By Ash Pryce
As many of our my regular readers know I spent a time working for Ghost Tours. I knew full well that many of the stories key elements were fabrications – some were “true” in as much as people genuinely believed they had experienced something and that became part of our tales. Even if I knew full well what the rational explanation was, it at least made me feel better in relating a story that was at least based on someones actual experience. Other stories were purely for entertainment- only we didn’t tell people that unless they asked.
I think Ghost Tours are great fun, and the one I worked for is one of the best. And refreshingly they are also one company that will happily say “For entertainment purposes” if asked. But still, I did hundreds of tours with thousands of people and I know that I will have been responsible for upholding people’s beliefs and for encouraging belief in the supernatural. I would never tell someone not to go on a ghost tour, but they should take it with a handful of salt.
It was working for the ghost tours that made me a skeptic. Without them I may well still be a believer in ghosts and ghouls. Without the ghost tour experience I would not have founded Edinburgh Skeptics. Keir Liddle may have eventually got round to it, or maybe not and there would be not Edinburgh Skeptics or Skeptics on the Fringe. Interesting then that it was a ghost tour that helped give rise to one of the largest sceptical events in the calendar.
One thing I have found since becoming a skeptic is the assumption that we are joyless, that we wish to suck the life and soul out of people, we are almost (some would say) arrogant in our assertion that there is no afterlife, no ghosts. We are seen as if we almost enjoy not believing. Although I feel somewhat unburdened by a belief in the supernatural and I find the naturalistic explanations far more interesting I want to address the non skeptics.
Sometimes I wish I still believed.
That isn’t an admission that I am wrong, nor that I think it would be the best thing for me. I don’t for more than a fleeting moment wish I believed. But sometimes I do. As a skeptic people ask me how I deal with death. I suppose I deal with it the same way many others do- I miss the person, I mourn for them and I try my best to carry on. But I will admit there is a sadness that I will never get to see them again. I miss my Nan so much. I still shed tears over her loss nearly a decade later.
One of the hardest things I had to come to terms with when I became a skeptic was that my Nan was truly gone. When she died I still held out a belief in an afterlife. Not necessarily a religious one, I was pretty much a confirmed atheist, but I still believed in ghosts. I still believed in something. And that did give me comfort. The idea that I would see her again was a good thought. But now I don’t believe that I do sometimes envy people that believe it.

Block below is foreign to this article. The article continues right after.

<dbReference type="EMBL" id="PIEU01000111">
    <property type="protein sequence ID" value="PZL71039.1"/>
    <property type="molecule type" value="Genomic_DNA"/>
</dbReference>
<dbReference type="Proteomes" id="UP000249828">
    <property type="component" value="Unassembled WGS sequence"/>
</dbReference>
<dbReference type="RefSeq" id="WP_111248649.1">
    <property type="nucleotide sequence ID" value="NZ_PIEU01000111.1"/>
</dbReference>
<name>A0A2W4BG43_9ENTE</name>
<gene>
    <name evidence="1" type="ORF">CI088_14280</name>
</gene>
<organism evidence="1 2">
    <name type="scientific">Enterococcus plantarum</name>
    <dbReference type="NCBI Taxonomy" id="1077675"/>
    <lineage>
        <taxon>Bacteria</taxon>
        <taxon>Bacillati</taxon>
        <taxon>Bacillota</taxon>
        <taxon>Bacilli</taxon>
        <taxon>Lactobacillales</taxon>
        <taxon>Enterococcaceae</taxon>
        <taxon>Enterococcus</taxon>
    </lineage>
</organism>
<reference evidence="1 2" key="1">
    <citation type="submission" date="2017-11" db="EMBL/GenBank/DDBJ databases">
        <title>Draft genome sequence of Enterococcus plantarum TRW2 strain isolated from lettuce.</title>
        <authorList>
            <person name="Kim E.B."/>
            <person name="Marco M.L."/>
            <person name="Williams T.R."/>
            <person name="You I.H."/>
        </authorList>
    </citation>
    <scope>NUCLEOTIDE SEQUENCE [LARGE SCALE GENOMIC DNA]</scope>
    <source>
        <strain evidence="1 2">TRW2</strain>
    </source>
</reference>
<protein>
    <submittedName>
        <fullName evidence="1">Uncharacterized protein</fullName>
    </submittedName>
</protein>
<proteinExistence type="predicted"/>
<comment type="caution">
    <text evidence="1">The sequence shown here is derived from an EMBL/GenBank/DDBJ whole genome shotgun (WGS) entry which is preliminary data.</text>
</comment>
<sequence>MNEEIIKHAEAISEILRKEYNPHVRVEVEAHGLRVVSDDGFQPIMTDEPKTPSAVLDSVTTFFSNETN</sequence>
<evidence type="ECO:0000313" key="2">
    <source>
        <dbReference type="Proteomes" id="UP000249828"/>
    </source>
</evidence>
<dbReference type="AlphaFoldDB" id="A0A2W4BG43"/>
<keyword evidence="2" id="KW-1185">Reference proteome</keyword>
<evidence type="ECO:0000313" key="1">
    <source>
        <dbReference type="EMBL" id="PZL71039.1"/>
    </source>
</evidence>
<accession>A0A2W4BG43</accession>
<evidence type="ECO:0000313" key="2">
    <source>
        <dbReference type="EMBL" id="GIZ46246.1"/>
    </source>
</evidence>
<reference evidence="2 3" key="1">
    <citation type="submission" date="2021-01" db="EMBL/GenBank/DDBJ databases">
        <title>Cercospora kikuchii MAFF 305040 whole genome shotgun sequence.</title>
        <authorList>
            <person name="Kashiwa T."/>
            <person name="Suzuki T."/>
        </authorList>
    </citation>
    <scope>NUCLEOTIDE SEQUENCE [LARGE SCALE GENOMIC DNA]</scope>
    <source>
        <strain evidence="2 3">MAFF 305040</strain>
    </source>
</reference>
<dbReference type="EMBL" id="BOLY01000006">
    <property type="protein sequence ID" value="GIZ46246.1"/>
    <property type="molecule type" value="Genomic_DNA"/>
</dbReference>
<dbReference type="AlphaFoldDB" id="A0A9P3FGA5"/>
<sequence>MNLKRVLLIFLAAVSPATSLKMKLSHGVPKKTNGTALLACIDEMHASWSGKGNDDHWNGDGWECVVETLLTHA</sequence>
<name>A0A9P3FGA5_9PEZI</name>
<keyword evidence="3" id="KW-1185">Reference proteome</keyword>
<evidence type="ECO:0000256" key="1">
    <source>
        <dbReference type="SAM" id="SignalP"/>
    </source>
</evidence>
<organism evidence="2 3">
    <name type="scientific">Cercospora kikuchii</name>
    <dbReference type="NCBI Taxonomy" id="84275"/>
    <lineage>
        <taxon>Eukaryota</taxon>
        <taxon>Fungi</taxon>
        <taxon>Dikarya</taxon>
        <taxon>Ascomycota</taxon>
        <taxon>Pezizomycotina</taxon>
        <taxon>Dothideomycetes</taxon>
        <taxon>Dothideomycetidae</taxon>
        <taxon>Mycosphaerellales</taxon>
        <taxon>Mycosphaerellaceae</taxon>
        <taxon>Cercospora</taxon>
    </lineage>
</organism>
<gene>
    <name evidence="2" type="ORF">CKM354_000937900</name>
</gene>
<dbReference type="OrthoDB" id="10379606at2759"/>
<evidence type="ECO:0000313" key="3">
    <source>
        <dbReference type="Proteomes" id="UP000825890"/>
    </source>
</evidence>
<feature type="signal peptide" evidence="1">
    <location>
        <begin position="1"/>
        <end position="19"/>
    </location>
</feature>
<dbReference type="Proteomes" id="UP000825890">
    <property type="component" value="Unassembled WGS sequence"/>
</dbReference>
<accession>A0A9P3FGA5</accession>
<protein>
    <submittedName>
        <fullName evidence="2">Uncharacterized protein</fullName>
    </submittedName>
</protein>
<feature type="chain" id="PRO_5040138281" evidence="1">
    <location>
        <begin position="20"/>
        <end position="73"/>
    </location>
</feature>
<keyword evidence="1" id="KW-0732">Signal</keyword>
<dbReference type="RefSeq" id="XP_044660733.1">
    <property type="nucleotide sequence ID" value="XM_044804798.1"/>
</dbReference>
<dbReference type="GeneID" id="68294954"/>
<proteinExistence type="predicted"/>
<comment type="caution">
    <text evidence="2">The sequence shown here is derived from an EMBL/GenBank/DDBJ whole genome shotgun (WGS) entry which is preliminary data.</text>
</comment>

We as skeptics do not want to upset people by taking away their beliefs. For many of us we hold people’s beliefs as their own and as something that is none of our business. But then there are those whose beliefs can be damaging, that do impact on us.
I know one person who tried to kill themselves as they believed in an afterlife and that they would be with their loved one again. I wonder how many suicides would be averted if a belief in an afterlife wasn’t so common? Saying it is okay for people to believe what they like is one thing, but there are demonstrable occurrences where belief in an afterlife has been catastrophic. I don’t for one moment believe that religion, specifically Islam, was directly responsible for there being a terrorist attack on the World Trade Centre on 9/11 – it was political ideologies at play. I am certain in my conviction that an attack of some sort would have occurred- but I also am convinced that without a belief in an afterlife those suicide attacks would not have occurred. There would have been an attack, there would have been a death toll, but nothing so extreme.
Belief in an afterlife, in ghosts, is comforting for many, a way of escaping the pain of this life for others, and a motivation for causing fear and terror for others. It is a way of making money for some, for exploiting and for taking advantage. Those mediums who intentionally deceive are guilty of this, of exploitation.
Do I wish I still believed in ghosts? In an afterlife? Sometimes. But then I look at how damaging those beliefs can be and am grateful for my scepticism. As a skeptic I don’t want to take away your comfort – but there are other ways you can be comforted. I know remember people fondly and am much more happier in my fond remembrances than I ever was as a believer. As a believer I was always looking forward to seeing them again, instead of appreciated what they did for me and how important they were as part of my life.